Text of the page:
U.K. Jobs Market Gains More Than Expected as Lockdown Eases
The U.K. labor market strengthened more than expected in April as the economy began to emerge from coronavirus restrictions.
The number of people on payrolls rose 97,000, and vacancies increased 13%, the Office for National Statistics said on Tuesday. The jobless rate in first quarter fell unexpectedly to 4.8% as employment surged 84,000, the first gain since the pandemic struck.
The jobs outlook has improved significantly in recent months, with the government announcing plans to fully reopen the economy by June 21 and then extending wage support for furloughed workers until the end of September. It’s shifted the debate toward when the Bank of England will start tightening monetary policy.
“We are likely to see the number of vacancies mounting further,” said Tej Parikh, chief economist at the Institute of Directors. “Some firms may even be unable to find and onboard staff as quickly as they need to.”
The central bank now expects unemployment to peak at just 5.4% in the third quarter instead of a previously estimated 7.9%, despite the economy last year experiencing its deepest contraction in three centuries.
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“The jobless rate will fall in the near term as the demand created by reopening the economy creates new jobs, while the furlough program protects those who might otherwise have been laid off. While not our base case, the big risk is that virus mutations delay the easing of restrictions and the recovery loses momentum.”
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A separate study published Tuesday showed that over the longer term, Britain is facing a decade of major change that could leave it economically on par with Italy instead of leading the pack of European nations. The Resolution Foundation and the Centre for Economic Performance at the London School of Economics said the pandemic, Brexit, climate change targets and a drop in the population threaten to make the U.K. poorer in the decades ahead.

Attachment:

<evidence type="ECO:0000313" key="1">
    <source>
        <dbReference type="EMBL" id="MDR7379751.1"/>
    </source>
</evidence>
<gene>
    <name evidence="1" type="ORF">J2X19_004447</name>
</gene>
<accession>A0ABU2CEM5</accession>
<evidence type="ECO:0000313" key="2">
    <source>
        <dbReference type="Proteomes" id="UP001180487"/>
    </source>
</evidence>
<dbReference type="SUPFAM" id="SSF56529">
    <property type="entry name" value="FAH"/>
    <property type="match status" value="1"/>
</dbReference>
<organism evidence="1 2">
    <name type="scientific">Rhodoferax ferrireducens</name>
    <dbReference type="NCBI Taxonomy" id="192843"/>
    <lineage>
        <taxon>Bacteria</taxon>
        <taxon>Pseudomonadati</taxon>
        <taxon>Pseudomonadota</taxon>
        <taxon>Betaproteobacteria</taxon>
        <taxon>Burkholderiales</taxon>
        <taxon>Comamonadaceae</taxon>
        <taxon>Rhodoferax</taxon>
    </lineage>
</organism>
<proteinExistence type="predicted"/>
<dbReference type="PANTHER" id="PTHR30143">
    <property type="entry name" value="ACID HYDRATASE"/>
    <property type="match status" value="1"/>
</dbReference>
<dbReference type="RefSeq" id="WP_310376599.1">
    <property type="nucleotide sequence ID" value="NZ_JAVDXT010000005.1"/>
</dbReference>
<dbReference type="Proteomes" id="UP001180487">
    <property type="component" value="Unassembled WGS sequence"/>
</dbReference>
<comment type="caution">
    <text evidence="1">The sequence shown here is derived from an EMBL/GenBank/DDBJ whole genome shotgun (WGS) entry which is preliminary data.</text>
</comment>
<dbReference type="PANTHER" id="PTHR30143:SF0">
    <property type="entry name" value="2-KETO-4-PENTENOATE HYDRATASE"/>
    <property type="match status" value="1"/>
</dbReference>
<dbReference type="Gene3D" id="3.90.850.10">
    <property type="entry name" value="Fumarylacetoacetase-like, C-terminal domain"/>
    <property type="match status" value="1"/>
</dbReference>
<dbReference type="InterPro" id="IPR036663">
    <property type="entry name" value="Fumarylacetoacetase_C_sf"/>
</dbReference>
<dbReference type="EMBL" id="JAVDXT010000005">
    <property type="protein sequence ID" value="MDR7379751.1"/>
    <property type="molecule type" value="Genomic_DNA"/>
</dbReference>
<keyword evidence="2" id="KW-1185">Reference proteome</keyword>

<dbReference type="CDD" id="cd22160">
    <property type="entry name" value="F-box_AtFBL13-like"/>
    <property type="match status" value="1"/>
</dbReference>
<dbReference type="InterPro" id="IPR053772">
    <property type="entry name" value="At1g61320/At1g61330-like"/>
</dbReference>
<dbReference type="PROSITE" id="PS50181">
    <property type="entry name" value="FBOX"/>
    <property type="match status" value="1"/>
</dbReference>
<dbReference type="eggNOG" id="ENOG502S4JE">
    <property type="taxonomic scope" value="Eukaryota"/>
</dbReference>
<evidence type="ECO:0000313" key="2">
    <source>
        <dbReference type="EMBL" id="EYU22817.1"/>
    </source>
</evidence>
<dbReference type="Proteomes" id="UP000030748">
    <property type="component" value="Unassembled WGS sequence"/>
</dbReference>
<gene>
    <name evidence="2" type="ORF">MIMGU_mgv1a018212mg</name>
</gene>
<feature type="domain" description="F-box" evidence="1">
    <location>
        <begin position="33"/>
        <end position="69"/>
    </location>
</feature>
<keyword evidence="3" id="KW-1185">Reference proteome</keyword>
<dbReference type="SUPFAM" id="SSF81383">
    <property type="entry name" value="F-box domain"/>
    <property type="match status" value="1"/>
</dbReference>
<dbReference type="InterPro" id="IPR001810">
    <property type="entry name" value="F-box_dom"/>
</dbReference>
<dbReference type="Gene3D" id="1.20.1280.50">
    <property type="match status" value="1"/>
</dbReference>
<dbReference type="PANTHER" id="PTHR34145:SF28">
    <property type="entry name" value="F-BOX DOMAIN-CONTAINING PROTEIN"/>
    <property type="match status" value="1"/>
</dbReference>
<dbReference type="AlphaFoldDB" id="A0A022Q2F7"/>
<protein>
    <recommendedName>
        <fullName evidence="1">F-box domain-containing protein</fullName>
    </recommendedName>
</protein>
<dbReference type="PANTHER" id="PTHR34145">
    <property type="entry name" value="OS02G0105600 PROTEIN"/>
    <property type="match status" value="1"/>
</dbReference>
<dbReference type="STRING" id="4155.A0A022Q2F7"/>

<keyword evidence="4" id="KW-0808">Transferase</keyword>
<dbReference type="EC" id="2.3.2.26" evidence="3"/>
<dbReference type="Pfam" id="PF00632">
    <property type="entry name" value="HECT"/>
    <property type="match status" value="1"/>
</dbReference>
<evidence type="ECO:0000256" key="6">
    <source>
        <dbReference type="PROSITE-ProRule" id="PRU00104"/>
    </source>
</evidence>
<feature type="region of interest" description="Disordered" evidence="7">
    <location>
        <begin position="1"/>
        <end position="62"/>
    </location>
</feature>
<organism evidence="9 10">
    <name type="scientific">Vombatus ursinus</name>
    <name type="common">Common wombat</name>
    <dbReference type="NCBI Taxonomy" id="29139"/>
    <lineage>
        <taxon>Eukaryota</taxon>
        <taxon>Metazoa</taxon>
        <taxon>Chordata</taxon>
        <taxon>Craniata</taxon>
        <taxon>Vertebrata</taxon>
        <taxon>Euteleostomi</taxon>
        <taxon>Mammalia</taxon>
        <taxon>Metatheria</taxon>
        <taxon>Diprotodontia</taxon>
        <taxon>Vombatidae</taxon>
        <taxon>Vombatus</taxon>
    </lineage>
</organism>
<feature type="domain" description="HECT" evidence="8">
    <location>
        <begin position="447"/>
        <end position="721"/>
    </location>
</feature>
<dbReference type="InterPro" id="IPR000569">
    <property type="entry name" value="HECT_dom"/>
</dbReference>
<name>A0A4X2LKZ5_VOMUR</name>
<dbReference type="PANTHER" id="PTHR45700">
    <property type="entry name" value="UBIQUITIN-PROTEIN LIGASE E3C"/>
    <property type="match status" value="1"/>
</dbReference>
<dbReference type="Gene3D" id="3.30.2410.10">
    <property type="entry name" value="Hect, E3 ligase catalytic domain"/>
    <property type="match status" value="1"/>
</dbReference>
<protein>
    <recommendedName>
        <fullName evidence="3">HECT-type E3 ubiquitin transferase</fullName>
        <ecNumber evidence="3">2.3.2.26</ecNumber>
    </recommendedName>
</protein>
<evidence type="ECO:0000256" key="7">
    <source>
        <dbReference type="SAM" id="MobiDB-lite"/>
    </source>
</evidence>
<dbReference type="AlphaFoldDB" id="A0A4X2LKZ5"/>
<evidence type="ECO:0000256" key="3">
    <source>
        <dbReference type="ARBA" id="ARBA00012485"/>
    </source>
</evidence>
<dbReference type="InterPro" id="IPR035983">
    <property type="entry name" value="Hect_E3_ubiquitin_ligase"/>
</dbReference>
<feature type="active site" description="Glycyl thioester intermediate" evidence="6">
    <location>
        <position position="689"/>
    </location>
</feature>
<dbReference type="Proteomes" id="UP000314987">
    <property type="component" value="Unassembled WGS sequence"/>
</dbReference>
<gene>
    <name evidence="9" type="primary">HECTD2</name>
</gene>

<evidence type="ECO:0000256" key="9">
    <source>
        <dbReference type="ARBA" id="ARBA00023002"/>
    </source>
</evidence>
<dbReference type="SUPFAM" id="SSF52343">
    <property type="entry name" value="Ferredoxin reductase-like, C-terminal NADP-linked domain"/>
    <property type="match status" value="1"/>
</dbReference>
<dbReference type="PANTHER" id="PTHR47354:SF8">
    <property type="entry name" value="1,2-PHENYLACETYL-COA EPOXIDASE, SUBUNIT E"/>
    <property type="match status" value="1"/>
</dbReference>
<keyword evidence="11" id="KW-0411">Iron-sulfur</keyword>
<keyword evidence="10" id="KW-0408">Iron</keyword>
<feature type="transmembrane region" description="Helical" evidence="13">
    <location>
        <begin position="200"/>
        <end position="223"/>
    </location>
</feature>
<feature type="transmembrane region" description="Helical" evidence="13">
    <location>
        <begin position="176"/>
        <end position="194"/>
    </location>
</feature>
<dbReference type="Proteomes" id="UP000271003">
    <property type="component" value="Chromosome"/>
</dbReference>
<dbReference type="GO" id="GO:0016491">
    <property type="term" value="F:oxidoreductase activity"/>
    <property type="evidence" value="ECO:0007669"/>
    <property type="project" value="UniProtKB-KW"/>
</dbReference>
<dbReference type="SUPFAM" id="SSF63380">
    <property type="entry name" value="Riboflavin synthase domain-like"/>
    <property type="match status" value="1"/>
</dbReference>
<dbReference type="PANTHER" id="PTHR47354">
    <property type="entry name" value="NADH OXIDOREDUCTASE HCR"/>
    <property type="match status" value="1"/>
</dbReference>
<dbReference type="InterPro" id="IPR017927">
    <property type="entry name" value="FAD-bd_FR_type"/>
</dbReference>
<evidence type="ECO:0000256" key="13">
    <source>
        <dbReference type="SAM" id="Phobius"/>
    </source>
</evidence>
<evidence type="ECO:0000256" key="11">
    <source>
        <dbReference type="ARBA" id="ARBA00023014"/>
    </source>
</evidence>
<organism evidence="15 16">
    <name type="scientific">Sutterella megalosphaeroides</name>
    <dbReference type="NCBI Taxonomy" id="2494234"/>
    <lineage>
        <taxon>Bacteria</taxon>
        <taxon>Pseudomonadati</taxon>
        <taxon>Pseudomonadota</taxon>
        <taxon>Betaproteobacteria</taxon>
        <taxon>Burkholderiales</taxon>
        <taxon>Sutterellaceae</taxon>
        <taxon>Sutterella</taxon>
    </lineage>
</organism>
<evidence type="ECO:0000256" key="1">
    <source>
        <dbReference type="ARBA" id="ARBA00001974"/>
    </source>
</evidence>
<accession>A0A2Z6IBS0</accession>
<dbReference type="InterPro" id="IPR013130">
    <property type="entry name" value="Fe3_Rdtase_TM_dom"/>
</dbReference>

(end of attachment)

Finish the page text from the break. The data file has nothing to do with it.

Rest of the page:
The jobs report also showed:
- The number of vacancies climbed to 747,000 in April, the most since March 2020
- Job openings in accommodation and food services surged 71% in the month
- The increase in payrolled employment in April was the largest since January 2015
- The gain in employment of 84,000 was stronger than the 50,000 expected by economists
- The number of jobless claims, which also include people on low incomes, fell by 15,100 in April
- The number of payrolls is still 772,000 lower than in Feb. 2020 before the pandemic arrived in the U.K.
- The number of unemployed people fell 121,000 in the first quarter
- Inactivity where people drop out of the jobs market rose 48,000 for those aged 16 to 64
England this week took its biggest step yet toward returning to normal life with the reopening of indoor hospitality for the first time in five months. In April, non-essential stores welcomed back customers. In a further boost, Amazon Inc. said last week it will hire 10,000 more people in the U.K.
However, hopes for the strongest economic rebound in decades are being overshadowed by the highly transmissible Indian variant of coronavirus, which has been found in dozens of districts across the country. Prime Minister Boris Johnson has warned the final stage of lifting restrictions could be delayed by the outbreak and urged people to get vaccinated.
Unemployment is set to peak at a far lower level than in the aftermath of previous recessions. That’s largely due to the tens of billion pounds of public money spent on keeping furloughed employees on payroll. Economists assume that only a fraction of 4.2 million people furloughed at the end of March will end up out of work.
In the hospitality sector, many firms are struggling to fill vacancies. Bars, restaurants and leisure venues relied heavily on migrants workers, many of whom left the U.K. during the pandemic. Others are reluctant to return to an industry facing an uncertain future.
Still the crisis leaves an uneven mark on the labor market. A key challenge for the government is getting young people back to work, with unemployment among 18 to 24-year-olds running at double the national average.
Average wages excluding bonuses grew 4.6% in the quarter through March. However, the figures have been skewed by the loss of lower-paying jobs, and the ONS estimates the underlying growth rate is around 3%. Pay and inflation pressures could be fueled by labor shortages.
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